The leaves on the trees are not the only things that change during the autumn. Your moods could, too. Science has discovered that a feeling of blueness or sadness is a real effect of the changing of the seasons, especially during the transition of autumn into winter. Seasonal mood shifts change different people in different ways, but some common effects include having less energy, feeling less interested in socializing or engaging in favorite activities, wanting to eat more carbohydrates or comfort foods and experiencing changes in sleep patterns. Understanding how changes in seasons impact your mood allows you to take action and seek help if you need it.
While a lot of people complain about the cold air during the transition of spring into summer or autumn into winter, science shows that it’s something else affecting your mood.
The biggest seasonal variable on your mood is daylight.
The length of the day has the biggest impact on how you feel.
The longest day of the year is the summer solstice. As summer turns into autumn, the sunrise is later. The sun sets earlier each day until the autumn equinox. This pattern continues until the winter solstice, which is the shortest period of daylight. The duration of daylight impacts your hormones.
It has a considerable role in regulating your serotonin.
This hormone is one of many that are responsible for your mood and sense of well-being.
Serotonin levels also impact melatonin. This is a hormone that makes you feel sleepy, and your body naturally produces it close to bedtime. However, the length of daylight has a big impact on your body’s natural rhythm. This is called your circadian rhythm. It is set by your exposure to daylight. The shorter daylight in the late autumn and winter disrupts your circadian rhythm.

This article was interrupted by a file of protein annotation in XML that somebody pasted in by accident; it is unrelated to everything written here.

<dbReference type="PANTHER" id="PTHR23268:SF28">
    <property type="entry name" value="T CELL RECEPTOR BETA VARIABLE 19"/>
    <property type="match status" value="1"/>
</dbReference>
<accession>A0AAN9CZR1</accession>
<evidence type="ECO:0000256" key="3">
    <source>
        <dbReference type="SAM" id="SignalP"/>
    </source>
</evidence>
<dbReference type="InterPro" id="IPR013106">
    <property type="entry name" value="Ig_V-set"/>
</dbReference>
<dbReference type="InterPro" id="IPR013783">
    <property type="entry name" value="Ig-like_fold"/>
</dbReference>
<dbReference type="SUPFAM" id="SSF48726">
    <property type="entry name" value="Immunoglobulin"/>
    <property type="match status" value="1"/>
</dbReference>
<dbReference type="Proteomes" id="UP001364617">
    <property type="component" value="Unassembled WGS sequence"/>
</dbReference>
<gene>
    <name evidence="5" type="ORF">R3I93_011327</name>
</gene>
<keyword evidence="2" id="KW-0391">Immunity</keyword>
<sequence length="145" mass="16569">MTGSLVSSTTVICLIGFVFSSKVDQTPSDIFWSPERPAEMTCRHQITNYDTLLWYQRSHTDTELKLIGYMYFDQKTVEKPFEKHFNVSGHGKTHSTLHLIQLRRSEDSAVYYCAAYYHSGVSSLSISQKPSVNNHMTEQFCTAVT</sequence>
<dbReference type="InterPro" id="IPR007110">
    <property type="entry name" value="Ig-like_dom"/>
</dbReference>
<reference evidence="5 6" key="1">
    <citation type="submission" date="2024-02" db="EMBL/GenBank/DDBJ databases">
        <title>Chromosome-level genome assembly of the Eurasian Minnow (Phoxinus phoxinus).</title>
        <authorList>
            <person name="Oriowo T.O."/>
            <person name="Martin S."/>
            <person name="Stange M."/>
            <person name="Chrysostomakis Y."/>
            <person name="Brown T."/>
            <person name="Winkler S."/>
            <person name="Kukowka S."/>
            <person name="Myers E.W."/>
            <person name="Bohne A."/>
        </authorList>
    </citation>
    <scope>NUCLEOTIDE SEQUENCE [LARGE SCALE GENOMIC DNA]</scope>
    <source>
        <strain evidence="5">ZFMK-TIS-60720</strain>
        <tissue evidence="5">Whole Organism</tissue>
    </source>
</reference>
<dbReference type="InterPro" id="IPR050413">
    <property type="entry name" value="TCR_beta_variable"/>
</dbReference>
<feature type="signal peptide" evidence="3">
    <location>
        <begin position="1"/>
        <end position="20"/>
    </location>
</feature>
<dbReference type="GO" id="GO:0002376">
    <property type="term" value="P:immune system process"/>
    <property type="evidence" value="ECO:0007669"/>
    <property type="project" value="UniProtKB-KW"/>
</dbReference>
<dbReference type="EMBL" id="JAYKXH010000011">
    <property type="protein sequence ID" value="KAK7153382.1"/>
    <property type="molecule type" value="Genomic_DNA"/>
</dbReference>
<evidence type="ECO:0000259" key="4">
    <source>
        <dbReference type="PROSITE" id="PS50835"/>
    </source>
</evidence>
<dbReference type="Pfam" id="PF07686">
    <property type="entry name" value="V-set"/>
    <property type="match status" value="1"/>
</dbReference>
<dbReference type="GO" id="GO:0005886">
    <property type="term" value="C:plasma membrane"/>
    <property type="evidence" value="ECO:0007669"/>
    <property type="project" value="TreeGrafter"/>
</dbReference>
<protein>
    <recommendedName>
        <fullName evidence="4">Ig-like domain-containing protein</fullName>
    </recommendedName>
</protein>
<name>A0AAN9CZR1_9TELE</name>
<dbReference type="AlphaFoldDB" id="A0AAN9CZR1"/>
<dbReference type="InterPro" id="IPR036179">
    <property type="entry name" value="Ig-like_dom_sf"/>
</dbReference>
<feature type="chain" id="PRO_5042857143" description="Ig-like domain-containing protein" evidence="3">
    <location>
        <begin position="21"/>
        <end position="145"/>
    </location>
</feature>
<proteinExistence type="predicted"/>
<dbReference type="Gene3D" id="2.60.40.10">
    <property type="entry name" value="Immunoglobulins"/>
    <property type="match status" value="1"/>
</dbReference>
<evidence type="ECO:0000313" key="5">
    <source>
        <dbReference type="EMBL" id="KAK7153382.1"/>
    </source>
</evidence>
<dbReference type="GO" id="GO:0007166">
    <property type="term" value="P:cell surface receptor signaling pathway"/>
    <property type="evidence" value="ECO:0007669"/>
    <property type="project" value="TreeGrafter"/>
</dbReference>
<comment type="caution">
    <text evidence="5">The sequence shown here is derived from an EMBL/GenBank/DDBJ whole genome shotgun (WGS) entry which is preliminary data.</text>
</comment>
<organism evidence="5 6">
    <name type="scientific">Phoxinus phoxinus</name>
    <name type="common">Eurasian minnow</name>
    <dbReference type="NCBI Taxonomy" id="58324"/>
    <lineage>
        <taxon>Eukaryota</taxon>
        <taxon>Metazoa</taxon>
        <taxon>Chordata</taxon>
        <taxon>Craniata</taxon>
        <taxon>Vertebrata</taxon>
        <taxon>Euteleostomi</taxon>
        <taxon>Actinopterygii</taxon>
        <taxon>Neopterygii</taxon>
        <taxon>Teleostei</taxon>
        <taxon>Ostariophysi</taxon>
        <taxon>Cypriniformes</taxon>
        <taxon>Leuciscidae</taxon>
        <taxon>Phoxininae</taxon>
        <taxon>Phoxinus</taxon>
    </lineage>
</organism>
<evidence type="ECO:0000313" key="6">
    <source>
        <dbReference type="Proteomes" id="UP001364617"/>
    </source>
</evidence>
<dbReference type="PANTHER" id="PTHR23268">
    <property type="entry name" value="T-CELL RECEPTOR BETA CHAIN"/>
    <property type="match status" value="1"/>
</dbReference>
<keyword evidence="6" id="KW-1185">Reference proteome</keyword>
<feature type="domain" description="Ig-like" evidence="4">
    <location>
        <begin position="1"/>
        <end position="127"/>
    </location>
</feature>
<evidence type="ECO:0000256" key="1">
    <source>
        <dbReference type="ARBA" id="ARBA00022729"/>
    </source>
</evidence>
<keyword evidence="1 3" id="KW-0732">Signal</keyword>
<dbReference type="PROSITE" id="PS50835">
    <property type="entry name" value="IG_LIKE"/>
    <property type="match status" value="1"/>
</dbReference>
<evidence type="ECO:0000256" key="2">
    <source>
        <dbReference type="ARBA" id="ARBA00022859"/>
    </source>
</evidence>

Your body may release melatonin earlier in the day.
This results in you either feeling very sleepy for much of the day or being unable to sleep at night. When you don’t sleep well, your mood suffers. Poor sleep and insufficient sleep are directly related to your mood, energy level and sense of well-being. Your serotonin levels can also drop, causing you to feel less happy.
As the calendar turns to autumn and then winter, you can be proactive in fending off a sad mood. Open the blinds or curtains so the sunlight can enter your living space. Go outside for a walk in the morning.
The sunlight and exercise work together to boost your serotonin level and improve your mood. Choose healthy foods.
Although the pumpkin pie and holiday fudge taste and smell delicious, the blood sugar drop a short time after eating them will deplete your mood. Instead, choose lean proteins, whole grains and plenty of seasonal fresh or frozen fruits and vegetables. Focus on water for hydration, and avoid alcohol or excessive caffeine intake.
Sometimes, a sad mood is more than just a mood. It can turn into depression. Seasonal affective disorder, or SAD, is a type of depression. Some people are more likely to experience it in the late autumn and winter months. Call your doctor if your sadness persists for more than two weeks.